GameChanger Media Makes a Play to Broaden Sports Stats App in 2012

High school and youth sports teams may lack the deep pockets of the pros, but they can still take advantage of technology for tracking game stats thanks to a New York startup. Angel investor-backed GameChanger Media offers coaches of young athletes a mobile platform that evolves record keeping from pen and paper to smartphones and tablets. “Coaches and scorekeepers of youth and high school teams have incredibly archaic tools for managing what is the most painful and time-consuming part of their job,” says GameChanger Media CEO Ted Sullivan.

His company offers youth teams a free app that lets them log game information, which they can then share in real-time with local news outlets and the public. Rather than jotting down notes on a clipboard, the teams punch in the numbers with their mobile devices. Initially designed for use by baseball and softball teams, the app is available for Android phones, iPhones and the iPad. Sullivan says another version of GameChanger Media’s platform is under development for basketball teams and is due out in beta by midyear 2012 with the full release expected by next winter.

Thanks in part to $1 million raised in November from angel investors, Sullivan says he expects to grow his staff of sixteen by 30 percent by the end of 2012. GameChanger Media has raised $3.5 million to date in total from private investors.

Founded in 2009, GameChanger Media released its app to the public in January 2010. Sullivan says in 2011, some 30,000 youth and high school teams across country and around the world adopted his company’s tools to record game stats. Amateur baseball governing body USA Baseball, youth sports program Little League International, and high school baseball team tournament host Perfect Game USA all use the platform, Sullivan says. The app is also catching on internationally, Sullivan says. “Our product is only in English, but we have teams from Korea to Germany using it,” he says.

While GameChanger Media’s platform is free for teams to use, the company also offers a “freemium” model to fans who want to subscribe to game feeds. Subscribers spend about $8 per month or about $40 for one-year subscriptions for live-streaming of play-by-play and to receive alerts about the games via Twitter, e-mail, or text messages. “We stream that data to the Web and turn that into content for fans and parents,” Sullivan says.

The game content is primarily available at GameChanger Media’s website, but it can added to any blog or website through a scoreboard widget, Sullivan says. GameChanger Media also publishes recap stories online, with the help of Chicago startup Narrative Science, based on data from the games.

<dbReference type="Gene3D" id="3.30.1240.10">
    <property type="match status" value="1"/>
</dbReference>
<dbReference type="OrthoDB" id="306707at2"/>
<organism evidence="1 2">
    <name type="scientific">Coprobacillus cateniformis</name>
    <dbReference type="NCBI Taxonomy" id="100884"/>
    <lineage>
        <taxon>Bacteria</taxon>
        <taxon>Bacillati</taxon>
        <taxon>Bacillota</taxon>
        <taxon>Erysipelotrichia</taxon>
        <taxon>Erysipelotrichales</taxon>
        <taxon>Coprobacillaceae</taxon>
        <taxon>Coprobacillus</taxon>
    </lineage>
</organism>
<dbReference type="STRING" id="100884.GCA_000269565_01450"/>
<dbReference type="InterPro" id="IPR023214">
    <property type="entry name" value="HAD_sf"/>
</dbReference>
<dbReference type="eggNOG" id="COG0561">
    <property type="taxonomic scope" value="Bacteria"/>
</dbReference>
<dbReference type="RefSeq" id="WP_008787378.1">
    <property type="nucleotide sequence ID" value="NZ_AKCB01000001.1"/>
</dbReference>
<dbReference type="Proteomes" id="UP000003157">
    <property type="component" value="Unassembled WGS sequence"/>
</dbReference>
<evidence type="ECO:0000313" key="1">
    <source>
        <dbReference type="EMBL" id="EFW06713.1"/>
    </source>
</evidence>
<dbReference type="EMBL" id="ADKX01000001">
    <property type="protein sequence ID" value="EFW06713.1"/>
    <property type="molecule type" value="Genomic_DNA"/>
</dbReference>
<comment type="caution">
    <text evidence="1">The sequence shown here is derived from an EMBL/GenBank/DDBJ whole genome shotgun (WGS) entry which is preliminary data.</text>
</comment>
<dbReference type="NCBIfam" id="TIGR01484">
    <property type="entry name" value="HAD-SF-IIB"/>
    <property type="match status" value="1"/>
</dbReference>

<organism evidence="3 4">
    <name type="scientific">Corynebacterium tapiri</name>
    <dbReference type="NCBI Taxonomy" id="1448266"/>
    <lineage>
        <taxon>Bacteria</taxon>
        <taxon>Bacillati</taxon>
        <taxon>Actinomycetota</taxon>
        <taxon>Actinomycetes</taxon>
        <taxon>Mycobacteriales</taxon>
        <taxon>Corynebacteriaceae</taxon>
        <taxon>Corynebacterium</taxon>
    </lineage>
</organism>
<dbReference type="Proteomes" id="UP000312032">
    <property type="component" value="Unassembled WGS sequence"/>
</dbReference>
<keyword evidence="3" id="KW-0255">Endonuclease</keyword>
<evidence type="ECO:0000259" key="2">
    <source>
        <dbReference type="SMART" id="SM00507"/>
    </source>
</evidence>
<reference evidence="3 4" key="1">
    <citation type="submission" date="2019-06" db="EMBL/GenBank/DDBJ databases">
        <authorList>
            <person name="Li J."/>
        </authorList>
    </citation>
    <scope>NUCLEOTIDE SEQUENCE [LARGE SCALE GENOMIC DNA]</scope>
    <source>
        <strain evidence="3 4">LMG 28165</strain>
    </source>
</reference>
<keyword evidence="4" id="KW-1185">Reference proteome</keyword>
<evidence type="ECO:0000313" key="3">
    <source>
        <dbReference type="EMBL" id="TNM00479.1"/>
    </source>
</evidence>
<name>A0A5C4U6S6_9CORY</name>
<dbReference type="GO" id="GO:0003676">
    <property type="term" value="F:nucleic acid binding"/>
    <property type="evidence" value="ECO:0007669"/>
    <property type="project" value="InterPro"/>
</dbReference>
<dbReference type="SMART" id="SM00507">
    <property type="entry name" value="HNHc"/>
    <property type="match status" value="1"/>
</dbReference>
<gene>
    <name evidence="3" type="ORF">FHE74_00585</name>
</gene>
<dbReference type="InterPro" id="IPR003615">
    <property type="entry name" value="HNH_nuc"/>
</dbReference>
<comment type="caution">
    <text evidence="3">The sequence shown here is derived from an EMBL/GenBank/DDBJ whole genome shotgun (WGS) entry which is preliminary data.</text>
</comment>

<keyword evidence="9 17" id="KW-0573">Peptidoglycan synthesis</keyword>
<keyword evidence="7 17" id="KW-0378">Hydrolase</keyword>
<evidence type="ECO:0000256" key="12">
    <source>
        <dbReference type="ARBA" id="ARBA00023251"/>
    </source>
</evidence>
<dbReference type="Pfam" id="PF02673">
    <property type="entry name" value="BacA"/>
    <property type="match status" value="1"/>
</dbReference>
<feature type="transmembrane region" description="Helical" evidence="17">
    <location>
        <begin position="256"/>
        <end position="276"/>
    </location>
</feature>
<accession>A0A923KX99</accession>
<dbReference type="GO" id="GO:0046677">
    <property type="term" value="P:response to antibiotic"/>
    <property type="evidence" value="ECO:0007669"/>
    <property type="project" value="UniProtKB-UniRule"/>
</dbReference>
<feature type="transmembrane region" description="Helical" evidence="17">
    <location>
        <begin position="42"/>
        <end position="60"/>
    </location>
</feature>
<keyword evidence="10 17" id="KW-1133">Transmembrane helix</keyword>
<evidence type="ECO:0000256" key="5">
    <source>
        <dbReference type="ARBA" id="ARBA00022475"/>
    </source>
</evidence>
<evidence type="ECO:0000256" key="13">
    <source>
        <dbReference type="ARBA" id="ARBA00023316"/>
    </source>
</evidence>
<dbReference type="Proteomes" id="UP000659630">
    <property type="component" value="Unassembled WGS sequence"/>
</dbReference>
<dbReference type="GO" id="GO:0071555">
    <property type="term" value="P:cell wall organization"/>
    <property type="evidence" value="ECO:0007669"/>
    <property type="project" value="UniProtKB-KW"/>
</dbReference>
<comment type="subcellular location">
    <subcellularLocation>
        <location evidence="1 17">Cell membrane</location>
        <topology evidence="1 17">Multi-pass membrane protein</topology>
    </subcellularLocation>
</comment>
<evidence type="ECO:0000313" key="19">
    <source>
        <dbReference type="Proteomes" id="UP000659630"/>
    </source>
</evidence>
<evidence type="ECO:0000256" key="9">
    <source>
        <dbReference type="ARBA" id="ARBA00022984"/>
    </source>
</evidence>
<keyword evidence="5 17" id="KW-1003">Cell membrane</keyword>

In addition to the freemium model, GameChanger Media derives revenues from advertising and sponsorships. Sports equipment providers, for example, can target their marketing to teams, athletes and their families through GameChanger Media. Sullivan says he is pitching his company’s services to restaurants that might want to offer postgame deals to teams. “We know where the games and practices are happening and when they are over,” Sullivan says. “We can deliver a coupon to all the fans of a particular team when their team wins and give a free sandwich or pizza to the team MVP, because we know exactly how he or she did in that game.”

High-end software for tracking stats is available to professional teams, Sullivan says, which often hire dedicated staff members to record game data. “Our product is designed to be used by someone who is not a trained expert in baseball scorekeeping,” he says. Companies such as Stats Inc. also gather data from professional games for use by fantasy sports companies. “Our goal was to take that some concept to the consumer level,” Sullivan says.

Sports and technology represent two aspects of Sullivan’s life. He pitched for the Cleveland Indians’ Minor League team and, along with his brother Brendan, founded a sports camp in the Washington, DC-area called Headfirst. Brendan currently runs the camp full-time, Sullivan says. After Sullivan left the camp business, he went on to earn his MBA from Harvard Business School. In 2006 he joined Rave Wireless (now Rave Mobile Safety), a mobile apps company, where he worked in business development and marketing until the end of 2008.

GameChanger Media plans to adapt its platform to other types of youth sports such as soccer, Sullivan says, though he’s not in any rush to pursue football or other male-dominated games. “Football is its own animal,” he says. “I don’t think it’s the perfect sport for us.” The limited number of games per season and the lack of teams for girls keep that sport from scaling into a big business opportunity, Sullivan says. He is scouting for sports with wide appeal that he can add to the app. “Boys and girls sports scale better,” Sullivan says. “Those are sports where the ROI is better.”

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